Long before the Evoque, there was the Honda HR-V.
If imitation really is the sincerest form of flattery, then Rover Group should have been mightily chuffed when Honda launched the CR-V in October 1995. The new soft-roader was uncannily similar to the Land Rover Freelander in conception, dimensions and even appearance. Those of you with a better memory than I will be quick to point out that the Freelander was not launched until October 1997, so how can the former possibly be an imitation of the latter?
Well, the story goes that during the characteristically tortuous and protracted development of the Land-Rover, which began in the late 1980s following the launch of the Discovery, Honda, as a 20% shareholder in Rover Group, had access to the company’s future model programme and immediately saw the potential of what would eventually become the Freelander(1). Because Honda was so much better focused and swifter in its development activities, the Japanese ‘Freelander’ beat its British counterpart to market by a full two years.
However, we are not here today to discuss either of the above vehicles, but instead Honda’s HR-V(2), the CR-V’s slick and stylish urban cousin, which was unveiled in concept form as the J-WJ at the Tokyo motor show in October 1997. Reaction to the concept was remarkably positive so it reached production in February 1999 with minimal changes, first in three-door form, with a five-door variant following a year later.
In modern-day parlance, the HR-V was a B-segment or subcompact crossover and was based on the platform of the Honda Logo supermini(3). The five-door variant featured a 100mm (4”) increase in wheelbase to 2,460mm (96¾”) and a 110mm (4¼”) stretch in overall length to 4,110mm (161¾”). The HR-V was offered in both FWD and 4WD variants. It was powered by a 1,590cc inline four-cylinder engine installed transversely. This was available in either 103bhp (77kW) or 123bhp (92kW) power outputs, the more powerful unit featuring Honda’s patented VTEC(4) system. Transmission was either via a five-speed manual gearbox or a CVT unit. Suspension was by MacPherson struts up front and a five-link De Dion type rear axle.
So far, so conventional, but what set the HR-V apart was its distinctive styling. Although it featured the high(er) ground clearance expected on a ‘soft-roader’, the overall height was reduced by virtue of an unusually shallow DLO for such a vehicle. Blacked-out B and C-pillars(5) gave the HR-V a smooth and rakish look, enhanced by the swept-back front-end and absence of a traditional grille. Prominent grooves along the flanks, the lower one at sill level and upper one intersecting the tops of the wheel arches, exaggerated the length of the HR-V. One interesting and unusual option was a combined rear spoiler and roof rails, the latter flowing smoothly rearward into the former.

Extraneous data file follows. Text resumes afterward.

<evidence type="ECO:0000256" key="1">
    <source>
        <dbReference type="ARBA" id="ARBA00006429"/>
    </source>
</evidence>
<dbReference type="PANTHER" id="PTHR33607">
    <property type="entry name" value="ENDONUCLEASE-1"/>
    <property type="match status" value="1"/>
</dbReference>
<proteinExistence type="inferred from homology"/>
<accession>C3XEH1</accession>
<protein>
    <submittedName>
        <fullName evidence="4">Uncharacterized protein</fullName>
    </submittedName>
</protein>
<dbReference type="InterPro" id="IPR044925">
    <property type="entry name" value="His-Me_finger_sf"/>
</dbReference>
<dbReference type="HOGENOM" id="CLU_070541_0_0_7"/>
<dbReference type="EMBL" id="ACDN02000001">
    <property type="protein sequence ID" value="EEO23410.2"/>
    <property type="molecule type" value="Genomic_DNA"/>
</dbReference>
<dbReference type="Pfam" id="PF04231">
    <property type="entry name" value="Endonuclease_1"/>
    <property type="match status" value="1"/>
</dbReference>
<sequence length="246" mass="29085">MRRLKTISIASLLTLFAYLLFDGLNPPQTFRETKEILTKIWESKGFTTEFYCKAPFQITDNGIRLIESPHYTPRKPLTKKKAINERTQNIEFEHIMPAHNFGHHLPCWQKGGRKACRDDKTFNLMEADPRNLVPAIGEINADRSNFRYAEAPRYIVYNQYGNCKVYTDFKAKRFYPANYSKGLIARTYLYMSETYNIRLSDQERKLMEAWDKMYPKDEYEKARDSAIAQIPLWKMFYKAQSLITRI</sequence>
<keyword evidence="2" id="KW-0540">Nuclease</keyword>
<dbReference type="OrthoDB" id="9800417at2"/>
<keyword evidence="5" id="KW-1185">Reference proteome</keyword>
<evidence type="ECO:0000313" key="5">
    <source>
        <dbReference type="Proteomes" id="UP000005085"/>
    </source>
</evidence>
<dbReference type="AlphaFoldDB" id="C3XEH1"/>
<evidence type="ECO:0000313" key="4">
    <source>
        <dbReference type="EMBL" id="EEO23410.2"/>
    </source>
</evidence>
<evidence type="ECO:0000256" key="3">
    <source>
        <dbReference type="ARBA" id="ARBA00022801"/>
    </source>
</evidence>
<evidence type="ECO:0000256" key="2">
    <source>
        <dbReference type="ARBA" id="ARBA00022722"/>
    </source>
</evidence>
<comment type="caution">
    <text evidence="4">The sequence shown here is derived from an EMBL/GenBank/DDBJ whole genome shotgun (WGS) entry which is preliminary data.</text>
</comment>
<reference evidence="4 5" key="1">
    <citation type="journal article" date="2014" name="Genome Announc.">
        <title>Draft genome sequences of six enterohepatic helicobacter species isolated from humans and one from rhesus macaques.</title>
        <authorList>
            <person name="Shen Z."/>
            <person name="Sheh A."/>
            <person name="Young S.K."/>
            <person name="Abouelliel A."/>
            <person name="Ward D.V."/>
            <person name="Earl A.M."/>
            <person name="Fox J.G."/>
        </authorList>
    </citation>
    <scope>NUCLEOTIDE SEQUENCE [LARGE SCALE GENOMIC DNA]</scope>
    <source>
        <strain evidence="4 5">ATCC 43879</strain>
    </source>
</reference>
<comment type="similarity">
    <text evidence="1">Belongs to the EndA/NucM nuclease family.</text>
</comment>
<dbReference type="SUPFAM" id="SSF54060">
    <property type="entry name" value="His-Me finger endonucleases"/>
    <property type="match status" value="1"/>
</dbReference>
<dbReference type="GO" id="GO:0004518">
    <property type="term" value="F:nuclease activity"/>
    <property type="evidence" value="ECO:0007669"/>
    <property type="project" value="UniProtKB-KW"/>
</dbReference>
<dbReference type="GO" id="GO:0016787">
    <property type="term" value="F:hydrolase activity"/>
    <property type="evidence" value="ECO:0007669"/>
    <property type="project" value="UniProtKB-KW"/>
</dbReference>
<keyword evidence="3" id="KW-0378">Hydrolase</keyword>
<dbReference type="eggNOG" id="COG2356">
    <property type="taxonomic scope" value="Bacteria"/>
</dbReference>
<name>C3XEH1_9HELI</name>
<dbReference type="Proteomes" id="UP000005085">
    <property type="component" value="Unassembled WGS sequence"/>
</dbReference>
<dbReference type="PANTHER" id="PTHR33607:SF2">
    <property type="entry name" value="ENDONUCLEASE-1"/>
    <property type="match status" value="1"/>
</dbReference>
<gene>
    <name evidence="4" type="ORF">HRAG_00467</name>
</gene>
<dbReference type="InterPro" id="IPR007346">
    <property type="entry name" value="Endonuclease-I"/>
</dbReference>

Honda had identified young, fashionable urbanites as its target market for the HR-V, but the vehicle found favour with older buyers, attracted by its higher H-point(6) when compared with conventional cars, making for easier entry and egress. This explains the slightly snarky nickname applied to the vehicle by one UK automotive journal(7) which provides the title for this piece.
The HR-V was well regarded in Europe for its style and sharp handling. What Car magazine described it thus: “more of a jacked-up family hatchback, and quite a good one at that. Its steering is sharp, angling the car keenly into corners, and the car takes bends with confidence. The ride is good, too, although a touch firm at slower speeds, and the HR-V performs well, as you’d expect from Honda, with both versions of the HR-V’s 1.6-litre engine pulling smoothly to the top of the rev range.” The only real criticisms were that the interior was “functional rather than fun” and the shorter-wheelbase three-door was “a bit of a squeeze to get into the back.”
Sadly, and somewhat curiously, the HR-V died in 2006 without a direct replacement. It was instead nominally replaced by the Honda Crossroad. This was a larger and more conventional looking crossover that was not exported either to Europe or the US and remained on the Japanese domestic market for just three years. Incidentally, this wasn’t the first Honda to bear the Crossroad name: the company had previously marketed Land-Rover’s original Discovery as a Honda bearing this name from 1993 to 1998.